On the insurance market, Hellas Direct is the first car insurance company in Greece to offer their services exclusively on the Web. Registered in Cyprus, Hellas Direct started up in 2012 from former investment banking executives and in 2015 they raised $ 6mn from Third Point and Endeavor Catalyst. On the same sector, there are several aggregators, with InsuranceMarket.gr being the biggest online aggregator and broker for vehicle, home and private health insurance. Started in 2012, their founders are pushing for the pension market in Greece being reformed, opening up a bigger opportunity for the private market.
On the BlockChain technology, Warply’s – a mobile marketing company – founder John Doxaras launched recently BlockPoint, a platform that allows users to create mobile wallets, loyalty schemes and other FinTech products through dedicated SDKs on top of BlockChain and BitCoin transactions.
Finally, there are a few companies in various sectors; for example trading, where ZuluTrade, founded in 2007 by former AIM-listed InternetQ’s co-founder, serial entrepreneur and angel investor Leon Yohai, has topped 120 employees by 2015, and crowdinvesting, where OpenCircle launched in 2015, allowing for companies to post their business plan and request funding from accredited investors.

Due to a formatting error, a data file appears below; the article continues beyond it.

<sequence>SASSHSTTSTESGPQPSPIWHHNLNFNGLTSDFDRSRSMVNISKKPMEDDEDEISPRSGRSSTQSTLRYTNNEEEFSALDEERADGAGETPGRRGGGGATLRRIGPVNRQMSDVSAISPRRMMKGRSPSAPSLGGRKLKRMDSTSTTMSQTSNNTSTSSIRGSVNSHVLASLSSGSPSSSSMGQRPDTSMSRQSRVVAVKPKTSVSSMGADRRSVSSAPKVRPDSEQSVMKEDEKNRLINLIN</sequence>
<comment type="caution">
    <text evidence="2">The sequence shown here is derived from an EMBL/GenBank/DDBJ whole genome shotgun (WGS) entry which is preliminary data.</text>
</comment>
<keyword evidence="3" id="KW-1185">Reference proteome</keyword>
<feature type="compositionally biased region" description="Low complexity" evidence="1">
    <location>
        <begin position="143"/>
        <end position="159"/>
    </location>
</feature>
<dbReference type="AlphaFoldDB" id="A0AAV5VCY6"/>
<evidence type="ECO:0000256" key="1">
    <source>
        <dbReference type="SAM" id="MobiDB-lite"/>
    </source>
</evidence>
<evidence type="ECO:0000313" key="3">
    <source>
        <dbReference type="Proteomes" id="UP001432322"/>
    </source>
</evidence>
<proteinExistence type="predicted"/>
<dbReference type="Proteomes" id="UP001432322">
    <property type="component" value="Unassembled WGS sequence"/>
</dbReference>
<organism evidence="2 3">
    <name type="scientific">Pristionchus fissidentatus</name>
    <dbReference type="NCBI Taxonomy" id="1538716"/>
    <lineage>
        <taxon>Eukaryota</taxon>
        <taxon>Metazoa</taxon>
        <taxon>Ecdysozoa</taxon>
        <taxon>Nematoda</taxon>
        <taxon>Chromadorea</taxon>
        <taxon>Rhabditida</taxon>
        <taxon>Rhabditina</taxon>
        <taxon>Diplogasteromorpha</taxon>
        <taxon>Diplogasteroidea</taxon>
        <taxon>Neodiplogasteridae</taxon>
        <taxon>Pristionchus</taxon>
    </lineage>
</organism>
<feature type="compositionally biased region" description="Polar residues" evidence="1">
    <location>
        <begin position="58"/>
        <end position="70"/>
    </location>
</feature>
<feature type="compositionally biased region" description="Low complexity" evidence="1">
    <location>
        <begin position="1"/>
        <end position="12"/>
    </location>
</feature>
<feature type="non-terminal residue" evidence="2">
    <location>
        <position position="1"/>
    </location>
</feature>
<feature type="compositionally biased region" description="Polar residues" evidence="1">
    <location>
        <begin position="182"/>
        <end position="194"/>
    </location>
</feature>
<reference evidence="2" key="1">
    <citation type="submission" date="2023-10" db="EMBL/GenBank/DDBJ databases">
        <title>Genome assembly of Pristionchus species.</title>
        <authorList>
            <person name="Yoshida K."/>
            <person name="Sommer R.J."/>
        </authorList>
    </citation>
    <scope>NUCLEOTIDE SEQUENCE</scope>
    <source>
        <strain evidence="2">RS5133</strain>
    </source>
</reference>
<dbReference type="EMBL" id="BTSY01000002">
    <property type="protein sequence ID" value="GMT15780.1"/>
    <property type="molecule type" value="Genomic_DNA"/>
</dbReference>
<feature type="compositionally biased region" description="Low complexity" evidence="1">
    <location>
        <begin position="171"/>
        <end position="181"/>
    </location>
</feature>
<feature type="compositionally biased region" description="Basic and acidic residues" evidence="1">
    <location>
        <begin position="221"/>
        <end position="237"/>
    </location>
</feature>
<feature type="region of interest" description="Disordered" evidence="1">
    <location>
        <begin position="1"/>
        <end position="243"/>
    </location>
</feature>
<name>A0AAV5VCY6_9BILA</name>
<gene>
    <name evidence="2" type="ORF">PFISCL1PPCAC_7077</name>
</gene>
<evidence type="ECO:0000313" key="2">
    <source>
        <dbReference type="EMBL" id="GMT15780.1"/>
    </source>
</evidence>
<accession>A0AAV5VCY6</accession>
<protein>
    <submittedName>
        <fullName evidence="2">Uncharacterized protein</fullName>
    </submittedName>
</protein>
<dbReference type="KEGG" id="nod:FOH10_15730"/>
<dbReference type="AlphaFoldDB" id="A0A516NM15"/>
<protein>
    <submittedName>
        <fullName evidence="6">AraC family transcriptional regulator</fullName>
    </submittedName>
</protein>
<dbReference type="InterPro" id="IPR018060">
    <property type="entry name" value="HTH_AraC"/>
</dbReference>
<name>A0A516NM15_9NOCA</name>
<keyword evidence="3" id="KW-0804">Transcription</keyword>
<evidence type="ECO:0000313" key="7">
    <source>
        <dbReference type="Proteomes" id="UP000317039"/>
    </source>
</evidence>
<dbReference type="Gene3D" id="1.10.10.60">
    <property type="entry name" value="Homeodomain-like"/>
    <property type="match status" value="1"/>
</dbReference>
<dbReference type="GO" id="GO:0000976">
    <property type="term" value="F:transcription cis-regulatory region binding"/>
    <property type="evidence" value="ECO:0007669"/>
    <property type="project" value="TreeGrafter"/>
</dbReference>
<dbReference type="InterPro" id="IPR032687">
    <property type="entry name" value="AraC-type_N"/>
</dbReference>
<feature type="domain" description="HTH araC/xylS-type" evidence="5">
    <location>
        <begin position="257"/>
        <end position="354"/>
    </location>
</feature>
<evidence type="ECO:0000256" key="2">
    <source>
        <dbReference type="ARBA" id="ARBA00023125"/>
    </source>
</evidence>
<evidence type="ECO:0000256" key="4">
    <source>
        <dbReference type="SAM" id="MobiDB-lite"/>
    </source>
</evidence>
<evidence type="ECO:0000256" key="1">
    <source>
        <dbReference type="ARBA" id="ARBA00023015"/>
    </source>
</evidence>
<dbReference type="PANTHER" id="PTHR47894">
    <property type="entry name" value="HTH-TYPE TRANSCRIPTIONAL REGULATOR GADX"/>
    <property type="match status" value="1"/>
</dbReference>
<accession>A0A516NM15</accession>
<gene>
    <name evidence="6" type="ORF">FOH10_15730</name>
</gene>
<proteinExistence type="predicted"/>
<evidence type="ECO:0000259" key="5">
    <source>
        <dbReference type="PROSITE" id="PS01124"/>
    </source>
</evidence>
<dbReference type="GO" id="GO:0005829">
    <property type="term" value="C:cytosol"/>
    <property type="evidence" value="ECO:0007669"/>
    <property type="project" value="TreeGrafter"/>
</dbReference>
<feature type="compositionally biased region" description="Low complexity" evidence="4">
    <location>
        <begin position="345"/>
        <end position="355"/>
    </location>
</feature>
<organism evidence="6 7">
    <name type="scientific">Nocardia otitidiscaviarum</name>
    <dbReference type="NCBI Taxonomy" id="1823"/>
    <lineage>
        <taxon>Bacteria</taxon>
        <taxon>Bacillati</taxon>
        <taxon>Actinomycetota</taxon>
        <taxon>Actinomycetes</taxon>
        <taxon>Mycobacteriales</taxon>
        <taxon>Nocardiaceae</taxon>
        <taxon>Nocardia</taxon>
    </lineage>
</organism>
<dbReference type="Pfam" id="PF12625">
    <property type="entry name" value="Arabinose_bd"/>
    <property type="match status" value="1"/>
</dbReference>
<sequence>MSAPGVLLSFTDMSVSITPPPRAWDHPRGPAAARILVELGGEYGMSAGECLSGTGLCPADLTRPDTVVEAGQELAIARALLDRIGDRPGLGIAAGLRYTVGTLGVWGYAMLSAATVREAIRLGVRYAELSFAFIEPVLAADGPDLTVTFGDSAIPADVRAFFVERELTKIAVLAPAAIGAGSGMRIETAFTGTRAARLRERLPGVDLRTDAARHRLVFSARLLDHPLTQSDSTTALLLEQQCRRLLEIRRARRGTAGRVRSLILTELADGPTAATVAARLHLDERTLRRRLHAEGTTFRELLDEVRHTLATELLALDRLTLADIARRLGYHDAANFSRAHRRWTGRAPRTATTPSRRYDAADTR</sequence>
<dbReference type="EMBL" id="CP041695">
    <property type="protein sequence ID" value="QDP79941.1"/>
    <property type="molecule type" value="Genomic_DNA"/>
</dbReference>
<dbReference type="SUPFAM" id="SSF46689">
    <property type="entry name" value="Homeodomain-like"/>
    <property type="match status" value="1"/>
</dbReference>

FinTech got the ‘flavour of the month’ for Greece after the capital controls of July and the interest in electronic payments or alternative currencies like BitCoin, but what it’s really interesting with the greek case is that banks themselves, rather than independent startups, are appearing to be driving the introduction of technology into their ballgame, by being active and mobilised about offering digital services.
Every major bank in Greece is offering their own e- and m-banking services via branded applications and is building rewarding and loyalty programs to shift their customers to using them. A couple of years ago, they were the ones that introduced mobile and NFC payments in partnership with greek telecommunication companies, while now they’re even introducing mobile apps for peer-to-peer micro-payments.
So, the opportunity for startups in the FinTech sector in Greece could be traced in:
– The wider financial, economic and tax environment under which Greece is operating. It can help companies that revolutionising the ‘money sector’ grow, as there is always an open agenda about services that will help sectors of the greek economy (and the greek state) to eliminate expenditures, tax evasion and corruption.